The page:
Home News Netizen: Distrust over TraceTogether Token shows Singaporeans are not happy and feel...

Netizen: Distrust over TraceTogether Token shows Singaporeans are not happy and feel they are under surveillance

"The continued incursions into public trust has proved that just when the State needed the buy-in of its citizens the most, it cannot receive it,” said Lim Jialiang in a Facebook post

Author

Date

Category

- Advertisement -

Singapore—Some Singaporeans have questioned the new TraceTogether Token recently introduced by the Government. The Bluetooth device is designed to function like the TraceTogether app but not everyone has a cellular phone that can effectively supply data that is needed for contact tracing, said Foreign Affairs Minister Dr Vivian Balakrishnan when he spoke at the multi-ministry task force (MTF) press conference on Monday (June 8), hence the need for a standalone token that people can carry with them in their bags or wear around their necks on a lanyard.

I keep thinking about the TraceTogether dongle and whilst the data protection is really robust, it also requires us to…

Posted by Lim Jialiang on Tuesday, June 9, 2020

Dr Balakrishnan added, “It is not a tracking device. It is not an electronic tag, as some of the Internet commentaries have fretted about.”

One netizen named Lim Jialiang said on Facebook on June 10 that while the device’s “data protection is really robust,” it “also requires us to hope that the government will use the data in good faith,” which gives rise to more problematic issues.

Mr Lim wrote, “Can I trust that the police, in good faith, will not take my dongle away at that point?

Can I trust that MOH, in good faith, will not surrender the decryption code that will allow them to have a snapshot of the people that said activist has met over the past 25 days?

Can I trust that MHA, in good faith, will not introduce this as part of their tools for surveillance?

Can I hope that Minlaw, in good faith, will not retroactively create broad-reaching legislation that will legitimate these actions?

The unfortunate answer is no.”

- Advertisement -

Mr Lim went on to say that he had had a conversation with a civil servant, who had questioned why people were expressing dissatisfaction with the contact tracing device.

“They have accepted so much incursions into their public and private lives by the State already, why now? Rather than see this as irrational, why not see this as the straw that broke the camel’s back?”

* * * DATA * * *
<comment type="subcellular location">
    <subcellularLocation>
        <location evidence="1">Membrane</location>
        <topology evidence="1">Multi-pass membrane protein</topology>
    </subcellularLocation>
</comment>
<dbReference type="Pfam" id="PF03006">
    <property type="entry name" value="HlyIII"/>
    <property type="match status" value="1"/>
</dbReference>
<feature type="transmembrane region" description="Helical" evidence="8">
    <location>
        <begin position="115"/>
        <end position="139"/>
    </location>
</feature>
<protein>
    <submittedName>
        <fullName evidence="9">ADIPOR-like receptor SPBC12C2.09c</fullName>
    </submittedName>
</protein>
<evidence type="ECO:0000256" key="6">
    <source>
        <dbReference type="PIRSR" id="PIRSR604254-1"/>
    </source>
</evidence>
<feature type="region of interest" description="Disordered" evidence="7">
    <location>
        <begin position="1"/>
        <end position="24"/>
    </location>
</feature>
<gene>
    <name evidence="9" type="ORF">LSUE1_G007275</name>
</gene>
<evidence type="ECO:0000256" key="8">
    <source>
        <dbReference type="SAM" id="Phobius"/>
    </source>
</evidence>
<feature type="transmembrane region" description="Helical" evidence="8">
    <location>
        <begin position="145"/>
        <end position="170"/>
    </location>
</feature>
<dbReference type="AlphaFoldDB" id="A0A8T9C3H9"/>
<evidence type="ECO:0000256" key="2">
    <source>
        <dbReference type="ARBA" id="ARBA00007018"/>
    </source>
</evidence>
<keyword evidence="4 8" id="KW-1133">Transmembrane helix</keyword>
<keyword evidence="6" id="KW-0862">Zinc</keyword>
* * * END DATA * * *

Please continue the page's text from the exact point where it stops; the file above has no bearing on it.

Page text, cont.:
For him, the hue and cry over the token “has shown very clearly that Singaporeans are not happy to be surveilled (sic) more” and that  “the continued incursions into public trust has proved that just when the State needed the buy-in of its citizens the most, it cannot receive it.”

Mr Lim compared this to the situation in other places such as South Korea and Taiwan, which have “even more invasive surveillance methods,” but however in their “democratically elected and governed polity there are checks and balances.”

Furthermore, the decision to use “cellular data to triangulate suspected patients” was only arrived at in South Korea “after a long and arduous debate in parliament” after the country suffered from the MERS outbreak.

To end his post, Mr Lim wrote, “Even today in South Korea some are debating whether the details of some of their contact tracing is excessive and an invasion of privacy. This is exactly why the PAP should learn restraint and not always spend political capital. You never know when you need it.” —/TISG

Read also: TraceTogether Token “not an electronic tag”: Some people not convinced

TraceTogether Token “not an electronic tag”: Some people not convinced

 

 

 

Send in your scoop to news@theindependent.sg 

- Advertisement -

National reserves: Whatever their strategic value, Singaporeans have right to know how they are managed

  The ruling People’s Action Party is weaponising knowledge of the exact amount of Singapore’s national reserves as a way of helping it stay in power. That’s unacceptable. It does not have such an in perpetuity right. One of the debates in...

Jolin Tsai’s perky butt got the internet abuzz

Taipei -- Mandopop diva Jolin Tsai isn't shy of flaunting her figure in all kinds of sexy and revealing outfits and her fans are just lapping it up. The 40-year-old singer uploaded a couple of photos from her trip to Yangmingshan...

Man attacks teen, calls him a virus, damages his phone

Singapore—A sudden attack took a teen by surprise when one man started yelling at him, physically harming him, and throwing his phone into a nearby drain at around 10.30pm on Tuesday (Feb 23) on a section of the road near the...

Send in your scoop to news@theindependent.sg 

Theindependent